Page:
Get your message across different mediums. Not everyone reads their email. In such cases, a text message can work wonders! Tell them clearly, what you want from them. It could mean a cash donation, or attending a fundraiser or simply volunteering their time for an event.

Remember not to overwhelm parents. Let them know that you’re asking is only for a few hours of their time and you won’t ask for more—and don’t push!

Involve Students In School Fundraising

Students are the future citizens of the country. They are the way forward. School fundraisers provide them with the materials that they require to grow up to be model citizens. Students gain leadership skills and confidence through selling fundraiser products. They lean what it teams to be a team player. They’ll understand why communities are important and how it works.

The best way to get your students on board with school fundraising is to plan events that are fun for them. Making the event exciting will motivate them to bring their social circles. If you don’t know what excites them, then talk to a student mentor or form a student focus group. Next, plan and announce incentives. Again, make use of focus groups to brainstorm the incentives (it doesn’t have to be expensive, something as small as a pass to skip the next pop quiz will do).

Involve Alumni In School Fundraising

Ruth T. Bedford pledged her estate to Foxcroft School because she benefited from the well-rounded curriculum and had an enduring relationship with the school. And if you want to receive similar gifts you need to start cultivating long-lasting relationships with your alumni.

Each and every alumnus has their own personal connection to your school. Find out what it is and then reach out to them. Grow the relationship by connecting with them via social media, sending them updated newsletters, sending text messages with tips pertaining to the industry they work in, wishing them on birthdays and on reaching milestones and inviting them to alumni events to help expand social circles.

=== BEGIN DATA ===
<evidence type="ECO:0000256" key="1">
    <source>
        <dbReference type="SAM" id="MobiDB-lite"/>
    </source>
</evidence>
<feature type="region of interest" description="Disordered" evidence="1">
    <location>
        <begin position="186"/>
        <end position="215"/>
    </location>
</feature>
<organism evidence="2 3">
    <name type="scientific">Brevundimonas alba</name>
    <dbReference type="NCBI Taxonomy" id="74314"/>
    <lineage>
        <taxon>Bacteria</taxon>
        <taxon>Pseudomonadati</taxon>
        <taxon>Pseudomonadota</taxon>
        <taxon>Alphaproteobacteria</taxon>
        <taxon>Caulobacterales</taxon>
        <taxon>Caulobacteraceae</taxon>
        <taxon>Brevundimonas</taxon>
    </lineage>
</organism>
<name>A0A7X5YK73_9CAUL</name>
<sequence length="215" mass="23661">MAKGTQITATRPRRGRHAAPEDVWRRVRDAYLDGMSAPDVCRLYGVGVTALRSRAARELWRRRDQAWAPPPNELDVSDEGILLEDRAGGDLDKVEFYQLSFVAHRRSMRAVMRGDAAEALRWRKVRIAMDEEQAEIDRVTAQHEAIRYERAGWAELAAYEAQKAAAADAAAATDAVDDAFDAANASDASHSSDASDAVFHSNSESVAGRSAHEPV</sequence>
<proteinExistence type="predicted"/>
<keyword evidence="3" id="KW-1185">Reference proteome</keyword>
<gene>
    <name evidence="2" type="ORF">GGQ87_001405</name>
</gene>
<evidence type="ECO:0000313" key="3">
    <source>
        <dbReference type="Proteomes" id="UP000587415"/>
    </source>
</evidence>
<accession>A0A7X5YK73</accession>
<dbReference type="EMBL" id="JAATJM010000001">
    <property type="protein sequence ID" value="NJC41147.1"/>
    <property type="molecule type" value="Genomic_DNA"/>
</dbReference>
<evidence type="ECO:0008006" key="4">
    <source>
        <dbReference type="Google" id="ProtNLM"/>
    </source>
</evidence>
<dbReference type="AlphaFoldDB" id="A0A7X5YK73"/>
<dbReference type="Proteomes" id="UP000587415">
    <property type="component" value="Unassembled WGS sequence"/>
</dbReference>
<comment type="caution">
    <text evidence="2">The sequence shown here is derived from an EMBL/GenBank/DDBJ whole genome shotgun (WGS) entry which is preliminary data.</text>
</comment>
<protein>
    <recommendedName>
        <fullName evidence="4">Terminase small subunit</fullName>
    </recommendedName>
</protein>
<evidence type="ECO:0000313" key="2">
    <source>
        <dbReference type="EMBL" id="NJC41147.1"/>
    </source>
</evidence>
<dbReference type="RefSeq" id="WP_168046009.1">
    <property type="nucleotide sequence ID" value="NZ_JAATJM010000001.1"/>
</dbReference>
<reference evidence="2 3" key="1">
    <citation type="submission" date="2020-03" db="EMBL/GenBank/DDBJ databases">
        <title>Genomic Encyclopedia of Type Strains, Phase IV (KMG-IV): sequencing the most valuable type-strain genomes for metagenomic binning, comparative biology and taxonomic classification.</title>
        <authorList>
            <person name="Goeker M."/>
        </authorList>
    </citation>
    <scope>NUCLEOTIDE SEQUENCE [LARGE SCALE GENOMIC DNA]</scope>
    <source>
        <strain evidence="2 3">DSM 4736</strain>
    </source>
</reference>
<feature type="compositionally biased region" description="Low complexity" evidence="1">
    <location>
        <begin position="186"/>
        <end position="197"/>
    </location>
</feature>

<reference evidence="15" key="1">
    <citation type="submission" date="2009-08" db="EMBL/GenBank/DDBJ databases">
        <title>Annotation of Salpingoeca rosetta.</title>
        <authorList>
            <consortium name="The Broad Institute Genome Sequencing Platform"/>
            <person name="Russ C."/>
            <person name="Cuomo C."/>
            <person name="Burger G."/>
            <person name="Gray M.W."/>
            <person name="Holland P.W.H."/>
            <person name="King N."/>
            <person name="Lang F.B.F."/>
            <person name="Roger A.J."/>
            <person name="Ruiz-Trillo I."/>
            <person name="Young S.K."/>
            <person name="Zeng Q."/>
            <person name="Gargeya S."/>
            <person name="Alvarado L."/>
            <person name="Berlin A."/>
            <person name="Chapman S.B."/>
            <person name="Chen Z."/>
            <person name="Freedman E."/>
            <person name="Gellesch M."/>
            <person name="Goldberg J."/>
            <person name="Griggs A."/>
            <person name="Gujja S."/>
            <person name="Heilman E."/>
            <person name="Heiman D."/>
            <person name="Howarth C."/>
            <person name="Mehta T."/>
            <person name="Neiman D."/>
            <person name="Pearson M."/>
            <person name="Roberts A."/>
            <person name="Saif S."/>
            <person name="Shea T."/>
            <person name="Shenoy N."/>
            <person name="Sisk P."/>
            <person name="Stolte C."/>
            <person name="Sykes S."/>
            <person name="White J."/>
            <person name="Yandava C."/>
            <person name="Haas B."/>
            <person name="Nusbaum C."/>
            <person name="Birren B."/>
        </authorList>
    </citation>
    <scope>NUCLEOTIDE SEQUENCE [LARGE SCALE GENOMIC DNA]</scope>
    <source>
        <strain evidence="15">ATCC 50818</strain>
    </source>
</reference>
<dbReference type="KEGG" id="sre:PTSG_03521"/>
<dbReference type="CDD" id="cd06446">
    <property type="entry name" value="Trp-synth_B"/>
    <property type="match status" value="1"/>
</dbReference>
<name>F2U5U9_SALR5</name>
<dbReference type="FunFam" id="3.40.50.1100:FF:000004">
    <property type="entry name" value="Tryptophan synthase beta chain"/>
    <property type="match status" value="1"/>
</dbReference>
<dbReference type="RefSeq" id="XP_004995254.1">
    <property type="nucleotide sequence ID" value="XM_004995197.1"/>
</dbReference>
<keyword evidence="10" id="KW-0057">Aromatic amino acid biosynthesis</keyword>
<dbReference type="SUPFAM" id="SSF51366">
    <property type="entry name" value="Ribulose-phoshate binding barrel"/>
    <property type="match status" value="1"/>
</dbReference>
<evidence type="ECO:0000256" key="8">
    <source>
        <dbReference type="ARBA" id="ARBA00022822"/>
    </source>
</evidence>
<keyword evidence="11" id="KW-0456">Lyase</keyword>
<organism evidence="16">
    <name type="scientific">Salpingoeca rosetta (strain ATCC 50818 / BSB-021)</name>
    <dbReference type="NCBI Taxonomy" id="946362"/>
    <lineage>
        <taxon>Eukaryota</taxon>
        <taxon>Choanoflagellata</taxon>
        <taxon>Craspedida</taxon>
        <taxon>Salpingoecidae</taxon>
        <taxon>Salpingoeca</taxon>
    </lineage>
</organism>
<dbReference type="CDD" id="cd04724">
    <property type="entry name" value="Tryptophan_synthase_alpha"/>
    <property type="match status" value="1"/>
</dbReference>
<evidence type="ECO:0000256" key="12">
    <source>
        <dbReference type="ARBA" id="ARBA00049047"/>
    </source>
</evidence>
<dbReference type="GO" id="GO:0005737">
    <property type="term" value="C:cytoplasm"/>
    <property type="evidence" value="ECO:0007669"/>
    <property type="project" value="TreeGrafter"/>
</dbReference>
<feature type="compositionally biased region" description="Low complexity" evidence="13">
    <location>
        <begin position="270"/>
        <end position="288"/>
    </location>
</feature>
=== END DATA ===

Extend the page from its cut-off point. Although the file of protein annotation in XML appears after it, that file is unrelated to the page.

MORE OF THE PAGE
What tool should I use for school fundraising?

Tech-savvy is the new black. Emails are so passe! Yes, they are the go-to medium to connect with Baby Boomers. But your school has a much younger populace. They are the Gen X and the Millennials. So, look for alternative mediums such as text messages, social media, phone calls or direct mail through which you can reach them.

But if you’re a small school with limited resources, text alerts do a great job of getting your ask in front of the right people.

So, you can send out a text like this. “Hi Jen, please help us raise $5,000 for new equipment for the science lab by donating $10. Reply with Yes if you’re willing to donate.” Set an automated response to the keyword (yes) to guide the ones who respond through the donation process.

Do you think it will work?

It completely depends upon the kind of relationship Jen has with the school and its officials. In case Jen has been regularly volunteering her time at events, then you can word it as a personal request.

Something like this. “Hey Jen, was great manning the cookie stall with you. That evening, we raised almost $5000. But we are still $500 short. Can you help us out by donating just $25?

People are more likely to engage with you and donate when the ask comes as part of a personal one to one conversation. Which is why phone calls play a crucial role in your fundraising efforts.

But hey, not all schools have the kind of manpower to make one-on-one personalized calls. That is where tools like peer to peer texting come in handy. They are more practical as they let a single person engage thousands of people over personalized, one-on-one text conversations.

Your school fundraising needs the right mix of all these tools – emails, phone calls, text alerts and peer to peer text messages.

Building and maintaining a good relationship with donors is the key to keeping them invested in your school for the long haul. Your school fundraisers must focus on that. These events are not just a way for you to strengthen that relationship but also a path to meet new donors. Follow these tips while hosting your next fundraiser and see the magic happen.

If you need any help with setting up your own peer-to-peer texting solution don’t hesitate to hit us up at [email protected] and we’ll be happy to assist you.